A graphite-absent sequence of quartzite and schist on the north flank of the Picuris Range in north-central New Mexico provides a natural laboratory to test the thesis of Bruton and Helgeson that fluid pressure (Pf) is the effective pressure on solid phases during metamorphism. We have studied the Hondo Canyon and Section 8 areas of this range in detail. The presence of kyanite reacting to sillimanite in Ortega Formation quartzites and of andalusite reacting to sillimanite in neighboring Rinconada Formation schists may be explained by an effective pressure difference of 200 ±100 bars between the two units. Composition, redox, T, and Pr (rock pressure) can all be ruled out as controlling factors, leaving a difference in Pf as the most likely cause of the differences in the mineral assemblages.

The presence of chloritoid + kyanite in the Ortega quartzite and staurolite in the adjacent jacent Rinconada schists can best be explained by bulk compositional effects. The schists have a higher bulk ratio of Mg/(Mg + Fe) than the quartzites, which allows staurolite and biotite to be stable at lower temperatures relative to chloritoid and muscovite than in the quartzites. In the absence of chloritoid, staurolite has higher R2+ and lower H content than would be expected in the quartzites. The concurrent reduction of tetrahedral vacancies reduces the activity of staurolite relative to the reaction chloritoid + kyanite = staurolite + quartz + fluid and stabilizes staurolite in the Rinconada schists. This reaction has a steep P-T slope that permits but does not require differences in Pf between the two units at constant T.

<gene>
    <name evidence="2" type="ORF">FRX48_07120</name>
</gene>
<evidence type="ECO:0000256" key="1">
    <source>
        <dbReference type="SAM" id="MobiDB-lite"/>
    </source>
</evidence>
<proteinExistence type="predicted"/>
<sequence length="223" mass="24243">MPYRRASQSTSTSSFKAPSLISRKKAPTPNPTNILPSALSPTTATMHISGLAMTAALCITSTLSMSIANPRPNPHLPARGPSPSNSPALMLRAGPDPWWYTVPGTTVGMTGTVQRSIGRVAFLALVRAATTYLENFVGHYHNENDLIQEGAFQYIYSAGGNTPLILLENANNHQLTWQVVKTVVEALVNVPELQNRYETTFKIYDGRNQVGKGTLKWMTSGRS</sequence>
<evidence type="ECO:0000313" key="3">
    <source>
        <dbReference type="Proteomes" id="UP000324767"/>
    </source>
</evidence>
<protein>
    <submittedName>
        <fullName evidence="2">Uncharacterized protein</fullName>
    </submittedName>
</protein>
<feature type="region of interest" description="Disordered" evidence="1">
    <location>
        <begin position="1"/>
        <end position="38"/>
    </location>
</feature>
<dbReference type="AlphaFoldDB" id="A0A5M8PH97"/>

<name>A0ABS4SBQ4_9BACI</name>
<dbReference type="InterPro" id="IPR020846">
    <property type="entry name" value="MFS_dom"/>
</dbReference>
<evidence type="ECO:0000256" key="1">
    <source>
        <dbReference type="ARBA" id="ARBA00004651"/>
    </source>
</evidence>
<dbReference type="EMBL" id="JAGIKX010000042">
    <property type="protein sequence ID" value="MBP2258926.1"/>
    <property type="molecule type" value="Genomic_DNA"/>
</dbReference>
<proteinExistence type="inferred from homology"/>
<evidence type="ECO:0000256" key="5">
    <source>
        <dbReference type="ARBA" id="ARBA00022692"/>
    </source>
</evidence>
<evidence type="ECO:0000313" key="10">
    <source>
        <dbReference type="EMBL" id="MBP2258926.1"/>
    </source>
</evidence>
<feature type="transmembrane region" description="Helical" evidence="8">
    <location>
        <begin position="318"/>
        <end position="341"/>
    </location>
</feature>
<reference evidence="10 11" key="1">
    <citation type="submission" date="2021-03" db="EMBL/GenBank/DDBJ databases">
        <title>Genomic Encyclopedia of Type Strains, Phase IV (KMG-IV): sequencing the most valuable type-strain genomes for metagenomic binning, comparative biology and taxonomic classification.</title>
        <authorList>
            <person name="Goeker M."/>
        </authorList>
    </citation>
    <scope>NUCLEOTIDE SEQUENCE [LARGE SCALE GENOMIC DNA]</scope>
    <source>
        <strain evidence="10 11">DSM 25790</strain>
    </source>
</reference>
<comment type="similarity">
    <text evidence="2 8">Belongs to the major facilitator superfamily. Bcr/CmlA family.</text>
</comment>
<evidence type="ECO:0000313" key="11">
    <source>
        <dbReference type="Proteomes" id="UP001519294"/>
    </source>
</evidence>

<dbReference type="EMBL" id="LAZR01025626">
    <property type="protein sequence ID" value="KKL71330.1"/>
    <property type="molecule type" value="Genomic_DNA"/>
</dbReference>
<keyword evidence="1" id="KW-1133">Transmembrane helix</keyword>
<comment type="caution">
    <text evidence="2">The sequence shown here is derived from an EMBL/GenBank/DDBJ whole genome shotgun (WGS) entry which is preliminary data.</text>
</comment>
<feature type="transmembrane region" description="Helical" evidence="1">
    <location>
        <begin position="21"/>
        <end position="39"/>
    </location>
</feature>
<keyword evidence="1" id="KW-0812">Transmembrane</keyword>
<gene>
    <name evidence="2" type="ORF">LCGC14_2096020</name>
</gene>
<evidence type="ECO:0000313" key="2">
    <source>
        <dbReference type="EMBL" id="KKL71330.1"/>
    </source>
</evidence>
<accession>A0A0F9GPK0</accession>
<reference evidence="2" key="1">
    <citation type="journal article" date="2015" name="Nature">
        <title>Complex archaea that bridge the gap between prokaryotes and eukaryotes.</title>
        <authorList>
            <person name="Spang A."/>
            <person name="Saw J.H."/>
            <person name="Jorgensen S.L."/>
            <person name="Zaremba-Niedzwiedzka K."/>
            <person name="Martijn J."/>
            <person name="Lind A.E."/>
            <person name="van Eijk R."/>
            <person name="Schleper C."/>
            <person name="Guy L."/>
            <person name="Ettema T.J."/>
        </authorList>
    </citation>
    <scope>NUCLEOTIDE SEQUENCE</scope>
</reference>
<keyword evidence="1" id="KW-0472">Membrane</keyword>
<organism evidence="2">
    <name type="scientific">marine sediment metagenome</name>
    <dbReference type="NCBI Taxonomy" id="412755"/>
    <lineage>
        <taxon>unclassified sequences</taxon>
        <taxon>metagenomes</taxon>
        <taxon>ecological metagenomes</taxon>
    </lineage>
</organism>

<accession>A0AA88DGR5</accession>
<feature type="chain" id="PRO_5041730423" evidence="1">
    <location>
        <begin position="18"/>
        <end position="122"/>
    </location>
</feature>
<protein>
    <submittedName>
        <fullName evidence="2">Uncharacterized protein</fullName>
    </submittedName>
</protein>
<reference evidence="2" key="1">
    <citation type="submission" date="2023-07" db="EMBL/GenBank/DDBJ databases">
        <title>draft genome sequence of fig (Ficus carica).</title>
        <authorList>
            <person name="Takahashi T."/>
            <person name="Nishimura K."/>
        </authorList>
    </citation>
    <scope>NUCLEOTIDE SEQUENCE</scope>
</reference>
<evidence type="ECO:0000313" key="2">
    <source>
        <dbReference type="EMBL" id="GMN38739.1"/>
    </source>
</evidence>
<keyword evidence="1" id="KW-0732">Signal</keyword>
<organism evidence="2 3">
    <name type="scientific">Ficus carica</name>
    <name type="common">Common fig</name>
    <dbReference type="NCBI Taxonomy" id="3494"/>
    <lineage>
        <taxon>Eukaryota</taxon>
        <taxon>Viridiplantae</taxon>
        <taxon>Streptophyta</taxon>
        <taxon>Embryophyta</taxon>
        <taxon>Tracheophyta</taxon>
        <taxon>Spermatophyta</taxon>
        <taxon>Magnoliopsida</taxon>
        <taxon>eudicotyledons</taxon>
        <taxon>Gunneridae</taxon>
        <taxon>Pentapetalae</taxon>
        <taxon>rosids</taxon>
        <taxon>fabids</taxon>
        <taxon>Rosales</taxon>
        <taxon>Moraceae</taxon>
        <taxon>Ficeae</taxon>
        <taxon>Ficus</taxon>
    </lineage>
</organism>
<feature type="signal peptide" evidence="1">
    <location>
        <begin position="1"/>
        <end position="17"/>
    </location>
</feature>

A difference in Pf of 200 ± 100 bars between the two rock types can best be explained by a contrast of permeability between the quartzites and mica schists, because the preferred orientation of minerals and planar grain boundaries in the micaceous rocks favor greater and more rapid fluid flow. Pf builds up to values closer to lithostatic pressure in the quartzites than in the mica-rich rocks. In fluid-present systems during low- and mediumgrade metamorphism generally, the effective pressure on solid minerals appears to be fluid pressure rather than rock pressure.

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